Category Archives: Practice development

How you really make decisions

Horizon TV Doc episode

In this video I explore some of the work of Professor Daniel Kahneman. What the two systems for decision-making are, and the influence that certain biases can have on our thinking.

 

Use the following link to also access a free training webinar which introduces my simple 5-step process to risk decision-making, which also form the core modules of the Positive Risk-Taking Membership Site:

https://app.webinarjam.net/register/21360/99e6026a97

Intuition and Risk Decision-Making

Transforming

Good risk decisions are often informed by a combination of factual and instinctive thinking. Intuition is embedded within a broad clinical reasoning framework, and can be a vitally important tool in our decision-making processes. However, it is to be used with caution, largely as an alarm bell reminding us to seek out more information, or the perspectives of others. In this video I explore the role intuition may have to play for informing the decisions we make.

Use the following link to also access a free training webinar which introduces my simple 5-step process to risk decision-making, which also form the core modules of the Positive Risk-Taking Membership Site:

https://app.webinarjam.net/register/21360/99e6026a97

Risk Decision-Making in Crises

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Whether we have the luxury of time, or we are rushed by the urgency of the situation, our risk decisions benefit from adopting a structured approach. My ‘Structured Approach to Risk Decision-Making’ tool is designed to underpin clear and confident risk-taking, by ensuring the important information has been considered, and…. documented succinctly!

Use the following link to also access a free training webinar which introduces my simple 5-step process to risk decision-making, which also form the core modules of the Positive Risk-Taking Membership Site:

https://app.webinarjam.net/register/21360/99e6026a97

Collaborative risk decisions

Risk Decision-Making

Risk decisions are frequently challenging situations to us individually. A risk averse stance can be expected, not least out of the thoughts for self preservation. Collaborative decision-making provides the foundation for increased information, collective reflection, and confidence through shared accountability.

Use the following link to also access a free training webinar which introduces my simple 5-step process to risk decision-making, which also form the core modules of the Positive Risk-Taking Membership Site:

https://app.webinarjam.net/register/21360/99e6026a97

 

Introducing a Strengths & Risk Relationship

Working-with-Strengths

Risk assessment is inherently negative in the information it provides, naturally driving us to be more restrictive or risk averse. It is strengths information that will provide the basis for confidence in order to move forward in taking appropriate risks.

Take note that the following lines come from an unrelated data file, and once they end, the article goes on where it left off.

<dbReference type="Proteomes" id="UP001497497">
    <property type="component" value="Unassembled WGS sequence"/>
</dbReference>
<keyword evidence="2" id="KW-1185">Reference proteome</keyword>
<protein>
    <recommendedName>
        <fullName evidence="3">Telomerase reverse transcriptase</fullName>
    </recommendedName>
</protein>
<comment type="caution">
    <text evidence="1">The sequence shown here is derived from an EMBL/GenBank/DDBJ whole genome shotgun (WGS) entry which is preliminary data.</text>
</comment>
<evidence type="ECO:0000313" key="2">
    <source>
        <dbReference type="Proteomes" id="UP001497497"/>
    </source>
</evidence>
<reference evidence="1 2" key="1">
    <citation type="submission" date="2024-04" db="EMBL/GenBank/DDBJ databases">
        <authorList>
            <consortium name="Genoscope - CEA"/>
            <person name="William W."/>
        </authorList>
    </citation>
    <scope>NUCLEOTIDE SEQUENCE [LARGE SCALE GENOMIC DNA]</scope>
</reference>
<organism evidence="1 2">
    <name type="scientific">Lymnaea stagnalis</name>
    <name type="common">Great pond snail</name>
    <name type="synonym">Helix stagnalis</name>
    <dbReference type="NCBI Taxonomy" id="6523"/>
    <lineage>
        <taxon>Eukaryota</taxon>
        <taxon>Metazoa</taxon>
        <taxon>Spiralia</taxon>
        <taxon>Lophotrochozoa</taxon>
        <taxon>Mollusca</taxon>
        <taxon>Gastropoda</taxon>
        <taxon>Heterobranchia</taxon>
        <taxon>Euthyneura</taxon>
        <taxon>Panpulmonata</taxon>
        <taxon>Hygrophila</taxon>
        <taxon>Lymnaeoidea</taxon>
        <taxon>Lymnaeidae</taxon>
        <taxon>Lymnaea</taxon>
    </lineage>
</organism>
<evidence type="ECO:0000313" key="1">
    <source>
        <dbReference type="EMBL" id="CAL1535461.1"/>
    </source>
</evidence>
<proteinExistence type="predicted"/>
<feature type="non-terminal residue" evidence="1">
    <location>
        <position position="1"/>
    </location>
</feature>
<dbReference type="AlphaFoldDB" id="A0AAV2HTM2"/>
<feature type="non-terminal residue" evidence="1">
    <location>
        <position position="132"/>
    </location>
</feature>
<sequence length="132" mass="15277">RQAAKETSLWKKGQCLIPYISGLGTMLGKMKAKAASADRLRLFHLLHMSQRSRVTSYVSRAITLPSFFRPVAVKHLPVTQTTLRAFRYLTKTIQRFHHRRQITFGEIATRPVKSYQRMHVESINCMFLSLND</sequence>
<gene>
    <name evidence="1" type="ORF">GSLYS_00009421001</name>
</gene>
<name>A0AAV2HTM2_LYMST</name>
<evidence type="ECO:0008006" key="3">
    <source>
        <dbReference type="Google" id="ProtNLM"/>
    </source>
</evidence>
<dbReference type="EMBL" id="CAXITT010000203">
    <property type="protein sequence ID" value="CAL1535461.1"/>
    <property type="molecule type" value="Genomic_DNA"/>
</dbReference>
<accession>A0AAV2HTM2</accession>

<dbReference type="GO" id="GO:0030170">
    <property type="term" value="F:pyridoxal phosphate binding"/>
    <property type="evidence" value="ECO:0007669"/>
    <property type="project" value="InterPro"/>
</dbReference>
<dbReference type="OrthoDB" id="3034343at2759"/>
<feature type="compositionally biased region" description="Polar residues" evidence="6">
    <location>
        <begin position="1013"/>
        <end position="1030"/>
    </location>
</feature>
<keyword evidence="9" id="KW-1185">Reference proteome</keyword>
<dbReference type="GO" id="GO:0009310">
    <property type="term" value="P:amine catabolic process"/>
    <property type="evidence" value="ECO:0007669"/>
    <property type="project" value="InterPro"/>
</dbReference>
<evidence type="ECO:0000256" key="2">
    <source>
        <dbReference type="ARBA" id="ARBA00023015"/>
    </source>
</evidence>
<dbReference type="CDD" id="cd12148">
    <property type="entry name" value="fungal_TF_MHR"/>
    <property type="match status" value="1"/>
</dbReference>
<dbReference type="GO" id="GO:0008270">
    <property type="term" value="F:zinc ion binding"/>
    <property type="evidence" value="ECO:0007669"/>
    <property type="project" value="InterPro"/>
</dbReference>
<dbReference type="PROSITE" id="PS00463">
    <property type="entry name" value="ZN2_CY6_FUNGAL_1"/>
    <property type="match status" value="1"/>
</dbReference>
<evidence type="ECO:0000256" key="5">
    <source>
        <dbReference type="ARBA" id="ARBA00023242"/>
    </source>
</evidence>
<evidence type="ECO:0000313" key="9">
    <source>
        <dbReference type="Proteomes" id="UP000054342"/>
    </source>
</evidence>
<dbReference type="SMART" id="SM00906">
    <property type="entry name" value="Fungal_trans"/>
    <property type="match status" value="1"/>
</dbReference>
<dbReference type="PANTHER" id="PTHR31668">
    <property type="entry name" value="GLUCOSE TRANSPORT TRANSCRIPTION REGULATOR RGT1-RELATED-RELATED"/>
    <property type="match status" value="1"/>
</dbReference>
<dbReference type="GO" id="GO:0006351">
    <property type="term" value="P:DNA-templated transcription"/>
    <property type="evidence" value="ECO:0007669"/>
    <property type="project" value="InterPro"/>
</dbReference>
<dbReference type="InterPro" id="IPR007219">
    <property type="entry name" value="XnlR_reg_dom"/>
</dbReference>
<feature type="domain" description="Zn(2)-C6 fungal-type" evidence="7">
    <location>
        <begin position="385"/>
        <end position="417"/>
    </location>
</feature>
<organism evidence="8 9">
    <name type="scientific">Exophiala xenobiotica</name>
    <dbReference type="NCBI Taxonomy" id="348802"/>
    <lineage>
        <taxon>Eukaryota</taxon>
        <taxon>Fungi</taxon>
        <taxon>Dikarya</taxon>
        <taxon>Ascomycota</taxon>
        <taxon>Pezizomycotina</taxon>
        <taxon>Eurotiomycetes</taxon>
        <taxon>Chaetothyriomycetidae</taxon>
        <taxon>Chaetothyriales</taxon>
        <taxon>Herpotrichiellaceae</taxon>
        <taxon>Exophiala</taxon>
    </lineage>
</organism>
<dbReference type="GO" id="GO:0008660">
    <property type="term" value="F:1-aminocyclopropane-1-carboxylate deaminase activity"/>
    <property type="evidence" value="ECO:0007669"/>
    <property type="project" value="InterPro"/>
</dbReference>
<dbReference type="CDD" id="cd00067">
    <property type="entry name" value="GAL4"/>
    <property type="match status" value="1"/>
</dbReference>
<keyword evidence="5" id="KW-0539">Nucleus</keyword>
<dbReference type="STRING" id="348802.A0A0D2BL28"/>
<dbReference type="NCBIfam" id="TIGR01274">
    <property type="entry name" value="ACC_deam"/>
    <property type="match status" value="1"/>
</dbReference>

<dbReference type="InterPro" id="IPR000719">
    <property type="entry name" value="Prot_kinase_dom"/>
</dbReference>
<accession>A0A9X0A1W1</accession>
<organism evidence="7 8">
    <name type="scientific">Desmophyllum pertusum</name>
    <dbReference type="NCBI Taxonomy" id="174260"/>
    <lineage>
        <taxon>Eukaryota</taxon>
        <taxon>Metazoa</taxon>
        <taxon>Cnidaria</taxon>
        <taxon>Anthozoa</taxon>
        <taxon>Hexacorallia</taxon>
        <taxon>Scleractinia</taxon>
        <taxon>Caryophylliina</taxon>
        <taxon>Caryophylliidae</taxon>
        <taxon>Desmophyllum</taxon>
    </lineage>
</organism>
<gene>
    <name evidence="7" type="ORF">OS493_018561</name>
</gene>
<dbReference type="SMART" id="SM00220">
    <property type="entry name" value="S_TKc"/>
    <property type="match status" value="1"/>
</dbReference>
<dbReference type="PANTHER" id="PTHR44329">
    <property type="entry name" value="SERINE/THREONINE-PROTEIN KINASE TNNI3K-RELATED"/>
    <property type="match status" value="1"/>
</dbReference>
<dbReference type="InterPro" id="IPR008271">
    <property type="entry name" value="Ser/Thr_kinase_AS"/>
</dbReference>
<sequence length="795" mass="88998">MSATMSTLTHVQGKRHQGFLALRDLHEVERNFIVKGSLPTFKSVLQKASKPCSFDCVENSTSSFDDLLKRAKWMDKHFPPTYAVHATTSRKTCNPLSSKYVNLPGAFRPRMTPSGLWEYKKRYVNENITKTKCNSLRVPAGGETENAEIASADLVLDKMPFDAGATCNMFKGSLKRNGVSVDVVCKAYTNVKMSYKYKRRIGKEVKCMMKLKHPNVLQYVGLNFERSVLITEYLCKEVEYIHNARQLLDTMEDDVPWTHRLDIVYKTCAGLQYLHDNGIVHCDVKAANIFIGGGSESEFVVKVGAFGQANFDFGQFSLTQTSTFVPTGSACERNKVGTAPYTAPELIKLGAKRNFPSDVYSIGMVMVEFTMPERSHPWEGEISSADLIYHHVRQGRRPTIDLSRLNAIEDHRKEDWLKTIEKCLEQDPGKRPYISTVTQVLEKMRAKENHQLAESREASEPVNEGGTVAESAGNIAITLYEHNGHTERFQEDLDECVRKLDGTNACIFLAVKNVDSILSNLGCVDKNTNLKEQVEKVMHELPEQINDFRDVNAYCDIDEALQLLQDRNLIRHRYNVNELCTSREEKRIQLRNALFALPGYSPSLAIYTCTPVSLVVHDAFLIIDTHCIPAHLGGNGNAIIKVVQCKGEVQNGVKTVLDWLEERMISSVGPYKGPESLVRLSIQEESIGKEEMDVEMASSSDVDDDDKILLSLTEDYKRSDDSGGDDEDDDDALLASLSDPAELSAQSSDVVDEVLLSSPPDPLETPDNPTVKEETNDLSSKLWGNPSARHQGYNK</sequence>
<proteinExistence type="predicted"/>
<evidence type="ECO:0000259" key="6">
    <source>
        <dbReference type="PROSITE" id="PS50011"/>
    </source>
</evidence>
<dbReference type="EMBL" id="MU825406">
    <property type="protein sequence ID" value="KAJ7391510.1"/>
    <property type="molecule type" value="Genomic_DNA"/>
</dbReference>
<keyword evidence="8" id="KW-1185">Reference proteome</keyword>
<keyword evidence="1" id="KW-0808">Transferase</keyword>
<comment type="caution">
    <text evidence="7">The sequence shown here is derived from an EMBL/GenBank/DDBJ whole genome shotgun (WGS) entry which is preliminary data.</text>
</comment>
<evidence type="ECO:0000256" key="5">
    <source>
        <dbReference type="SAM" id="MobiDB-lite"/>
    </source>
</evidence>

Use the following link to also access a free training webinar which introduces my simple 5-step process to risk decision-making, which also form the core modules of the Positive Risk-Taking Membership Site:

https://app.webinarjam.net/register/21360/99e6026a97

Risk: the bureaucracy v practice conundrum

WWR 2007
Working with Risk (2007)

Reflecting on questions regarding the purpose and design of risk paperwork, and the role of evidence in its construction.

Use the following link to also access a free training webinar which introduces my simple 5-step process to risk decision-making, which also form the core modules of the Positive Risk-Taking Membership Site:

https://app.webinarjam.net/register/21360/99e6026a97

Podcast Episode 095: A Funky Case Study

TheStrengthsRevolution_albumart_2-2So, what does funky and creative working look like when you have to implement things through a team? It is one thing for a creative individual to plough their own furrow, but as soon as you get two or more people together the opportunity arises for three or more opinions on how to go about things!

In this episode I outline my consultancy work across 2000-2010 with an assertive outreach team that was based in Kettering, Northamptonshire. The vision was largely developed by the team manager, Sue Jugon, with reference to the training I undertook as part of the Sainsbury Centre for Mental Health. It requires careful recruitment, and the type of training and practice development support established at the time as the Practice Based Evidence consultancy.

What it looks like is a commitment to good clear communication, flexible working, and on-going reflection and developmental support. The outcomes were best reflected in the changes seen in what were deemed to be very challenging clients when you devote sufficient respectful time, and deliver client-centred working rather than overblown service rhetoric.

For the full content of this episode click the links to iTunes and Sound Cloud (or go to Stitcher Radio):

https://itunes.apple.com/gb/podcast/strengths-revolution-steve/id867043694

https://itunes.apple.com/gb/podcast/095-a-funky-case-study/id867043694?i=361448998&mt=2

“The strength of the team is each individual member. The strength of each member is the team.” [Phil Jackson]